Saturday, 16 August 2008

Fuzzy and the Brewer

What an exciting start to the Australian Science Festival!

This morning Tim visited Tobin Brothers funeral directors for the low down on dying. A morbid subject perhaps, but one which touches us all. And oh, what an irony it is that we merrily watch bodies splattered by bullets on the TV, but hide real death away, pretending it's not real. It's almost like we dare death to come and get us, but can't bear the result.
Broadcast date TBA.

Then we just interviewed Dr Chuck Hahn, master brewer, director Malt Shovel Brewery (makers of the James Squire label). You can hear this broadcast on Fuzzy Logic 31 August, and subsequently downloadable from our Odeo site.

Chuck Hahn and Haydon Shepherd from the Malt Shovel Brewery, with our lad Tim Dawson.

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Friday, 15 August 2008

The tooth about giant extinctions

Did humans wipe out native megafauna? In North America and Australia this has been a contentions issue amongst palaeontologists and indigenous people. One camp say people did the job while the others say it was climatic and environmental factors.

See fellow Fuzzy Caitlin's Cosmos story about new dating for giant kangaroo Protemnodon, showing that it was around when the first people arrived 40,000 to 43,000 years ago.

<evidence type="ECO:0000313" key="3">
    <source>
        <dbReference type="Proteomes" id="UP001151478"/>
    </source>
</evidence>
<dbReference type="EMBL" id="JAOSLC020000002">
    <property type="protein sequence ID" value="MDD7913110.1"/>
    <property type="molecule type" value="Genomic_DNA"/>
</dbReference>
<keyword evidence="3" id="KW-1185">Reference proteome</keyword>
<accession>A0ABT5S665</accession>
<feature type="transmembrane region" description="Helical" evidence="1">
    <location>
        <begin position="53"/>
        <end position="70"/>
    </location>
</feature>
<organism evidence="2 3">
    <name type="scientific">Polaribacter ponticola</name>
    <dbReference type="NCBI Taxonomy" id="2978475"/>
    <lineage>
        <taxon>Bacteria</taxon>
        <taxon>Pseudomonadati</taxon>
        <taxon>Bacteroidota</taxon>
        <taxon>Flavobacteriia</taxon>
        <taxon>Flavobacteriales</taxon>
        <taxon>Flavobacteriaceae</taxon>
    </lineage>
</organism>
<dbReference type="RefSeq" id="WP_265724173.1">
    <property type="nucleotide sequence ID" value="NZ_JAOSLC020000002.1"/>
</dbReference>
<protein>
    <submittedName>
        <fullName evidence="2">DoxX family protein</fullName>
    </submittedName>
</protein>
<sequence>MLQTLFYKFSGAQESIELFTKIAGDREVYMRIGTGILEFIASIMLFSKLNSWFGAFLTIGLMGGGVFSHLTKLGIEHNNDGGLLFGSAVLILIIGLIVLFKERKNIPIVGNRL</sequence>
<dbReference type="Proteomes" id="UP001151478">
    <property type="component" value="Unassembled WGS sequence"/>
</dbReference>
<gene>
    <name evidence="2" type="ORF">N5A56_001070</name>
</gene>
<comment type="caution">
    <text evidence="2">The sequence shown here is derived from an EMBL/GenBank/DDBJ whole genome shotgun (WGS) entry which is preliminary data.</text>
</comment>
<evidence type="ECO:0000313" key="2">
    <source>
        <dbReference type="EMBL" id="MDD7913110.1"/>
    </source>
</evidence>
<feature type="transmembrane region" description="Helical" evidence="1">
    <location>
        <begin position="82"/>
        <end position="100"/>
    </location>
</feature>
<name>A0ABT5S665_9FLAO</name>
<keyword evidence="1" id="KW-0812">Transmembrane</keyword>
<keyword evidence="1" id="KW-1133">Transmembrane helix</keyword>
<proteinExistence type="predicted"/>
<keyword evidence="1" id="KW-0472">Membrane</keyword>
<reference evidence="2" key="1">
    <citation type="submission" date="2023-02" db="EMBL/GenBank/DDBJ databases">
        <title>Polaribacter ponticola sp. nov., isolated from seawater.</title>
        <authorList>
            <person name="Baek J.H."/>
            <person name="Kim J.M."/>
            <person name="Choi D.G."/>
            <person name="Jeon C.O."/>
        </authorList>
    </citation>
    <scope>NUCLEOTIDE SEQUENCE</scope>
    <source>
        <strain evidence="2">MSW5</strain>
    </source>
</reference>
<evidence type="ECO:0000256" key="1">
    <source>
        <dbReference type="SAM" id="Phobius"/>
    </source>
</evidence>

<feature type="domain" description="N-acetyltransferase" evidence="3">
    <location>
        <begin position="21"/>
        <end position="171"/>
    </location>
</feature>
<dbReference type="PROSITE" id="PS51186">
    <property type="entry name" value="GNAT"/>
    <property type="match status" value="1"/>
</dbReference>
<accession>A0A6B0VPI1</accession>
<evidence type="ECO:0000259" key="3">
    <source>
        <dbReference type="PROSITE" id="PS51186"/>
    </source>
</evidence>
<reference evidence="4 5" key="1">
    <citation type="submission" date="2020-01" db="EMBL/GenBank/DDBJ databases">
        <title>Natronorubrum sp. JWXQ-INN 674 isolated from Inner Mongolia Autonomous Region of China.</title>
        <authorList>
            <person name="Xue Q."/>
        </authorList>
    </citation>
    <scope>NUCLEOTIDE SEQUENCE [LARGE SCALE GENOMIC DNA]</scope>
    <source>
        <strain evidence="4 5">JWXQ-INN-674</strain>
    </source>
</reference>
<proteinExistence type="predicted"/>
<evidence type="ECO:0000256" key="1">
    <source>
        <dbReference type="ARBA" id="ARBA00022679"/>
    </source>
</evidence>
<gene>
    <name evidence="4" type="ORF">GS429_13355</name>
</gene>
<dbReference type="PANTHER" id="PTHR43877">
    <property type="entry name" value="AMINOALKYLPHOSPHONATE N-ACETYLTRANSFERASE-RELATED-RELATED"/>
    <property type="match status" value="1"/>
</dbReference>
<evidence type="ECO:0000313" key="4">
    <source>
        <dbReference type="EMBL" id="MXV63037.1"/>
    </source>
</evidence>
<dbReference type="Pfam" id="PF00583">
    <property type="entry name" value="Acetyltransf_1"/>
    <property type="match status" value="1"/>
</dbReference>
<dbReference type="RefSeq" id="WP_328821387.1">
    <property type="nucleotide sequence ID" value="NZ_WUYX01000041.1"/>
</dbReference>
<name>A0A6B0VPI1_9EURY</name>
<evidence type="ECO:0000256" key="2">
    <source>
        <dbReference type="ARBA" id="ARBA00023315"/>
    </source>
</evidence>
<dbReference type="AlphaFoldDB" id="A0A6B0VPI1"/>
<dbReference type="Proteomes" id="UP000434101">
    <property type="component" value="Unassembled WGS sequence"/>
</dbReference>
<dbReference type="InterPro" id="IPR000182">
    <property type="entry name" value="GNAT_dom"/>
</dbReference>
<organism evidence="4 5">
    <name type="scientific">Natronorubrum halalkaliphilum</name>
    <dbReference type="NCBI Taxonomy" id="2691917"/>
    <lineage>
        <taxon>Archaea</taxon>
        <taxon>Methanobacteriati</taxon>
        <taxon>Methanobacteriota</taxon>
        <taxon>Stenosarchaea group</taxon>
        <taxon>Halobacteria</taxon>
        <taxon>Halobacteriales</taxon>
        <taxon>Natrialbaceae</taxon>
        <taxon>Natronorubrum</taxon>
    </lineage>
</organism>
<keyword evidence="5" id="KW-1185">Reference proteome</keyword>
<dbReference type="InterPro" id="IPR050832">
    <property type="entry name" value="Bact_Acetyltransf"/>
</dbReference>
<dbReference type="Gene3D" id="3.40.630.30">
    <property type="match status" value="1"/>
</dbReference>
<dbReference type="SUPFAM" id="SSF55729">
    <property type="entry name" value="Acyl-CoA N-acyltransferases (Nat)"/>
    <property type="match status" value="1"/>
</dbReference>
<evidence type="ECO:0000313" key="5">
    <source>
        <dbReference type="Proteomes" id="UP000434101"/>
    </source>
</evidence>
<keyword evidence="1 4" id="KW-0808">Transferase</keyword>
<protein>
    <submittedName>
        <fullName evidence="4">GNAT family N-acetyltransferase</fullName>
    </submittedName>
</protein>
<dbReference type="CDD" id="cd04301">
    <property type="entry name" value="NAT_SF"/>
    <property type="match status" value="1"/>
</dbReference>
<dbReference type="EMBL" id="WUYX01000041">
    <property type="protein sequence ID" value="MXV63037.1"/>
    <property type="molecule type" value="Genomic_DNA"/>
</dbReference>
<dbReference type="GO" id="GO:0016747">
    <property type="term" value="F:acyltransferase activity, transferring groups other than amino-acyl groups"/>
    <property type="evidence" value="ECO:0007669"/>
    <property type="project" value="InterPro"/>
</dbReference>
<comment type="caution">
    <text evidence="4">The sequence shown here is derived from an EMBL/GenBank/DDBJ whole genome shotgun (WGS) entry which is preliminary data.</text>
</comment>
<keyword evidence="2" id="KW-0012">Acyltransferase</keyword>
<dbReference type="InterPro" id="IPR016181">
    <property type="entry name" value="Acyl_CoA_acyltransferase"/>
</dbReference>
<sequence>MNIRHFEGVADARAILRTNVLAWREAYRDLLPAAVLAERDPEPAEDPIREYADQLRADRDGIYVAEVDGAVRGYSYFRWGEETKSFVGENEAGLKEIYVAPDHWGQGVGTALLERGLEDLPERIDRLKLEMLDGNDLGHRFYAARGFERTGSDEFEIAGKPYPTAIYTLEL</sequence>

"..carbon dating the bones as well as pollen samples lodged deep inside the long nose of the Protemnodon skulls.." were used for the dating (I wonder if they suffered hayfever?).

This discovery places both humans and Protemnodon in Tasmania at the same time, so the evidence is circumstantial. In fact I don't imagine that anything like definitive proof is ever possible, trying to establish cause and effect 40,000 years ago. However I have heard of models for North American large mammals, showing that a kill rate of only a couple of percent would be enough to exterminate a species.

Looking forward to more Caitlin Cosmos stories.

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Thursday, 7 August 2008

Water or Coke?

Here's one of those stories doing the email rounds. Sounds very scientific, but is it real? Perhaps someone would like to comment on whether the assertions about water are accurate, but is it backed up by real research?